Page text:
Group Seeks Celibacy Debate
Wisconsin Letter Cites Abuse Crisis and Shortage of Priests

By Alan Cooperman
Washington Post [Wisconsin]
August 20, 2003

In a rare expression of dissent, 163 Wisconsin priests called yesterday for the Roman Catholic Church to open its clergy to married men in the wake of the sex abuse crisis and a growing shortage of priests.

Organizers said their letter to Bishop Wilton D. Gregory, president of the U.S. Conference of Catholic Bishops, was intended to rekindle a significant debate over celibacy for the first time in more than 25 years.

"We join our voices to those of so many others at this time, voices urging that diocesan priesthood now be open to married men as well as to celibate men," the letter said.

One of the principal authors, the Rev. Joseph A. Aufdermauer of St. Matthias Church in Milwaukee, did not hold out any hope of immediate change. "Our fondest goal is to open up the discussion, because right now nobody is talking about it -- at least not openly," he said in a telephone interview.

Aufdermauer said he decided to raise the issue after seeing his archdiocese close or merge about 25 parishes because of a lack of priests. Nationwide, the number of priests has dropped nearly 25 percent since 1975.

Another organizer, the Rev. Thomas Suriano of St. Patrick Church in Whitewater, Wis., said in a sermon last year that some people with psychosexual problems may be drawn to celibacy. "Celibacy does not cause pedophilia, but it does limit the pool of candidates who choose to be priests," he said.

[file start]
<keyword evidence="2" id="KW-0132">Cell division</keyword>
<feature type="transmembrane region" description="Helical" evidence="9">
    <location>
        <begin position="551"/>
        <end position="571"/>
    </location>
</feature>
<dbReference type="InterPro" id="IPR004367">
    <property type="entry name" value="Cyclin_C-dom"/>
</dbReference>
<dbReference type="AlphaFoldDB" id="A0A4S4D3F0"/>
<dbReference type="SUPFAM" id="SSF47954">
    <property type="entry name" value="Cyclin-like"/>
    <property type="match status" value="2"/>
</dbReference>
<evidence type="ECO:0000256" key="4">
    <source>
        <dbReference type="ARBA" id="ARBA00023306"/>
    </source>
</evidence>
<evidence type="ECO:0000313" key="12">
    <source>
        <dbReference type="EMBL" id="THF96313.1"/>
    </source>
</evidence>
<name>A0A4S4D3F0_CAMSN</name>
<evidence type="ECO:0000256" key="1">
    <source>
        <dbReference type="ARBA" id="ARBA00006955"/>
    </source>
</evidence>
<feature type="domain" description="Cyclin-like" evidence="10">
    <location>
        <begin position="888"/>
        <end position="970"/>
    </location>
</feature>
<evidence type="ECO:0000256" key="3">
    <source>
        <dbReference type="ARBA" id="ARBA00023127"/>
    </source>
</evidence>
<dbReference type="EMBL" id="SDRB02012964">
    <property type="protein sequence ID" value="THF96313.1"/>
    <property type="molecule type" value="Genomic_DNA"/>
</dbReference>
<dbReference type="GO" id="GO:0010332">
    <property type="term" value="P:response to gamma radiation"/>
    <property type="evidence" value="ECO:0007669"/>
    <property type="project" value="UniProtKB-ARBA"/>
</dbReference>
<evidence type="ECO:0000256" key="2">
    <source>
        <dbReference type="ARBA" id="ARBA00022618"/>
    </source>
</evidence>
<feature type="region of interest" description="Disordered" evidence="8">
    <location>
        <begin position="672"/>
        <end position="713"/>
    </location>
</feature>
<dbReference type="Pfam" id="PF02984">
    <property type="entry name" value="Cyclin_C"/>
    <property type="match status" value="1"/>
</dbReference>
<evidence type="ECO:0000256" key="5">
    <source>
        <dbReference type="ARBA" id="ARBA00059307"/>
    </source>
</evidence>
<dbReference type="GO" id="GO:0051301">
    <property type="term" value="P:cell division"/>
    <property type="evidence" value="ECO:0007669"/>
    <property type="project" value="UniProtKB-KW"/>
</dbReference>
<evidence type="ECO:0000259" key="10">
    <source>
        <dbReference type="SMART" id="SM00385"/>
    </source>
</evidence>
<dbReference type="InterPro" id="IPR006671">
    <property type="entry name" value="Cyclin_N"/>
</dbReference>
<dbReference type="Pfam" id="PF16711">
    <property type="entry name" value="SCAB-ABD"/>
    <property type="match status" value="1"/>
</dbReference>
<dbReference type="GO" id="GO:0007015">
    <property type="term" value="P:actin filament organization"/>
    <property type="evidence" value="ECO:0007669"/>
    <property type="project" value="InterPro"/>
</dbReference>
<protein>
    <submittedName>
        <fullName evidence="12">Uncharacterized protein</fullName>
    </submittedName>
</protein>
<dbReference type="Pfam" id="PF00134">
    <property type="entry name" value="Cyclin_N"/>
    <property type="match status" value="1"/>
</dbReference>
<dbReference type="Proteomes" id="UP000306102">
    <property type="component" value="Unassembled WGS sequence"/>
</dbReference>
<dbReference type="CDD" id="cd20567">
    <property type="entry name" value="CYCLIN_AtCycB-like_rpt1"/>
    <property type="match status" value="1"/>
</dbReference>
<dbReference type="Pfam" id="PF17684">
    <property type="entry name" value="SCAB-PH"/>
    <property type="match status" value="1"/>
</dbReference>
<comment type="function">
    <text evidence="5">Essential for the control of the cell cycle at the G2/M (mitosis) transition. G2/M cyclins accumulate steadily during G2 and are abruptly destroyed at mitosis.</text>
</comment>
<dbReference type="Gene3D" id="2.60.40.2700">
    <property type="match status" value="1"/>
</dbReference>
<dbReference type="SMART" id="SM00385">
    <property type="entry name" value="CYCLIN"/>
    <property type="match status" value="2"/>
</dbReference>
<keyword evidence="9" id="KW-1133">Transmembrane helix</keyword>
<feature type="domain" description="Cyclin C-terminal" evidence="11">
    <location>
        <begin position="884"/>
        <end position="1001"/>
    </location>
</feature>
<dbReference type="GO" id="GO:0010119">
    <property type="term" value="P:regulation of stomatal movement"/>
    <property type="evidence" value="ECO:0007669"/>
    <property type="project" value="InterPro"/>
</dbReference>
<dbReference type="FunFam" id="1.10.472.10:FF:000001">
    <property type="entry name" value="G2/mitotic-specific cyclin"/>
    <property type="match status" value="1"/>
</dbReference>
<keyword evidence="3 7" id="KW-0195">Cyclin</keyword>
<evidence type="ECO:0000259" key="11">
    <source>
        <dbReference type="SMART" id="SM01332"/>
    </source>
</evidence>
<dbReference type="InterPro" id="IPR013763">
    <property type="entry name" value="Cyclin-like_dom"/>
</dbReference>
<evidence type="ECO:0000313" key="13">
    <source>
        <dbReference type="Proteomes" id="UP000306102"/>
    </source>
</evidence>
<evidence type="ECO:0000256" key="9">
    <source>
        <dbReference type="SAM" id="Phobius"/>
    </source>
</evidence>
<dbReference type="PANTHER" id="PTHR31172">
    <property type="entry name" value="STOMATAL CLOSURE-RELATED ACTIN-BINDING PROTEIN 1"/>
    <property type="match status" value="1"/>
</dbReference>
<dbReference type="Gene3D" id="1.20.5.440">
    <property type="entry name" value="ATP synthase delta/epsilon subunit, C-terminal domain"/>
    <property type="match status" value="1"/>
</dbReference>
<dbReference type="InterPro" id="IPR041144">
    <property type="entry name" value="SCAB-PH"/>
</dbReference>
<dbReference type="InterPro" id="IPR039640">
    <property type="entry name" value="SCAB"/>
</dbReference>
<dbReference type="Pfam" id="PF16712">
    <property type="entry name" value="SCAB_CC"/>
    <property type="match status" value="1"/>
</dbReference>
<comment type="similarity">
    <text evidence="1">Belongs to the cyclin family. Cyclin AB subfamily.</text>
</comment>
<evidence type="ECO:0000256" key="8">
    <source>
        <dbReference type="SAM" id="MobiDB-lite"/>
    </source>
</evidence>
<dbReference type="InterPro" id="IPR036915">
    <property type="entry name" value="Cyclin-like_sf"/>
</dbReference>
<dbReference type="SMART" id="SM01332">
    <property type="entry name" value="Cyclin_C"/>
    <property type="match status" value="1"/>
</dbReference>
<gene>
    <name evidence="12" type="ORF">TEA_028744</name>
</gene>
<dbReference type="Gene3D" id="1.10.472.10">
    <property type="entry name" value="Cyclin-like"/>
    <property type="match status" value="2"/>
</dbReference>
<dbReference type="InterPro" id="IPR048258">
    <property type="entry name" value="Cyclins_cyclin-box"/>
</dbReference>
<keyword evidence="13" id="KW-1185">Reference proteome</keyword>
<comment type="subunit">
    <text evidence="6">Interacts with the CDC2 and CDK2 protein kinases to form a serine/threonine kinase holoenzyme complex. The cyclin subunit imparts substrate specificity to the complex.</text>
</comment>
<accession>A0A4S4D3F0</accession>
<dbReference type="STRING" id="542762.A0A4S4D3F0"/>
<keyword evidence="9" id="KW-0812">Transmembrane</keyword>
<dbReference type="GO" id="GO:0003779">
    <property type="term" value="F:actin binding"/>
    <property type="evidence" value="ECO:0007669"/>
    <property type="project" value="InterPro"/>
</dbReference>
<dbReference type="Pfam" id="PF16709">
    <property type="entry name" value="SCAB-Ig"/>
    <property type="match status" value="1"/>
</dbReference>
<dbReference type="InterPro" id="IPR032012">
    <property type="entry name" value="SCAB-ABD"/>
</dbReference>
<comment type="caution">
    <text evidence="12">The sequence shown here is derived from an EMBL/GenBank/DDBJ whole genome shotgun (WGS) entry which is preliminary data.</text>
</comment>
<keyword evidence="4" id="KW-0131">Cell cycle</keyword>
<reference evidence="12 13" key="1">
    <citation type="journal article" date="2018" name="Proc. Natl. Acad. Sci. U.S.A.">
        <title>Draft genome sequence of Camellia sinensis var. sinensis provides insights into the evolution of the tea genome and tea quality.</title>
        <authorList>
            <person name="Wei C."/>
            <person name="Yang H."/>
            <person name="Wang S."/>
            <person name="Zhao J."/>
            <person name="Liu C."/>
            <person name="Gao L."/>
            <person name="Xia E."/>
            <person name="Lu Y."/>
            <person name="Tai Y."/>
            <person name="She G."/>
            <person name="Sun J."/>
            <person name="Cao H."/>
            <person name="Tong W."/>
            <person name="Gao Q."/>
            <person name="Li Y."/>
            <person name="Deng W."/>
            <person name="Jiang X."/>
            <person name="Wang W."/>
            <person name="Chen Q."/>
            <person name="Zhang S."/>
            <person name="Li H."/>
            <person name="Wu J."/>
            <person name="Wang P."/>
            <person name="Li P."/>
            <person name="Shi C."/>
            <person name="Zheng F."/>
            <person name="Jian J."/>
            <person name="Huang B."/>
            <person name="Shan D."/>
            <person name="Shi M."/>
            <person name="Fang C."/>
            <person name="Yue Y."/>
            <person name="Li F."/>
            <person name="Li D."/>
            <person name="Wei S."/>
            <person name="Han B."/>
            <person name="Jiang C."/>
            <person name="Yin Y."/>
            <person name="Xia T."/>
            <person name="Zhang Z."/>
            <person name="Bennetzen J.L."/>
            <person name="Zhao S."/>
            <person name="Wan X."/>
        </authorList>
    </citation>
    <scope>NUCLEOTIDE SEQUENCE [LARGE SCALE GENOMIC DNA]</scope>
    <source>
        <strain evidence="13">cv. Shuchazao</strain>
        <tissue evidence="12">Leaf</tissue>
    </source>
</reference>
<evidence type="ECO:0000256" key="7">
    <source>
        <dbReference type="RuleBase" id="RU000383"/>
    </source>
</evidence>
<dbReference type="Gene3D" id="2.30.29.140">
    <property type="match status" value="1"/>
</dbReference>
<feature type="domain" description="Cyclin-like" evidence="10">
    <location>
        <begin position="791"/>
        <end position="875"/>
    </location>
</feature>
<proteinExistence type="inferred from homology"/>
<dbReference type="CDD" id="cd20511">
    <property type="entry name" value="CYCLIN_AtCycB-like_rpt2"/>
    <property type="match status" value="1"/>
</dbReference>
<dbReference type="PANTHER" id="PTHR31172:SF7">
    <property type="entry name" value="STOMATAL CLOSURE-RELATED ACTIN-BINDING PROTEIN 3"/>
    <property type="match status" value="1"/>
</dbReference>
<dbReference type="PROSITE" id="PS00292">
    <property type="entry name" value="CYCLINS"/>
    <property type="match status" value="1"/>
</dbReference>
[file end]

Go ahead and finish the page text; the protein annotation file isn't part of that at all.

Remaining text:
Since the sexual abuse scandal erupted in Boston early last year, some groups of victims and lay Catholics have urged the church to ordain women and make celibacy optional. Traditionalists have argued just the opposite: that Catholic teachings on sexuality should be strengthened, not weakened.

"We look at this list of so-called solutions, and they look to us like the causes of the problem. If priests had been celibate, there wouldn't have been a scandal," said Deal W. Hudson, editor of Crisis, a conservative Catholic journal.

Linda Pieczynski, spokeswoman for the liberal Catholic organization Call to Action, said the Wisconsin priests took a "brave action." Hudson called the priests' letter "outrageous" and "shameful." He said conservatives plan to "give our side of the story" in Washington next month with Gregory and other prelates.

Dean Hoge, a sociologist at Catholic University who has conducted several polls on the issue, said more than half of U.S. priests and more than two-thirds of U.S. Catholics favor allowing priests to marry. But the Vatican is dead set against it, he said. "This is a test case," he said. "If these priests get it in the neck, then nobody else is going to open their mouth very quickly. And if these men are seen as doing a good thing for the church, then others will certainly do the same."


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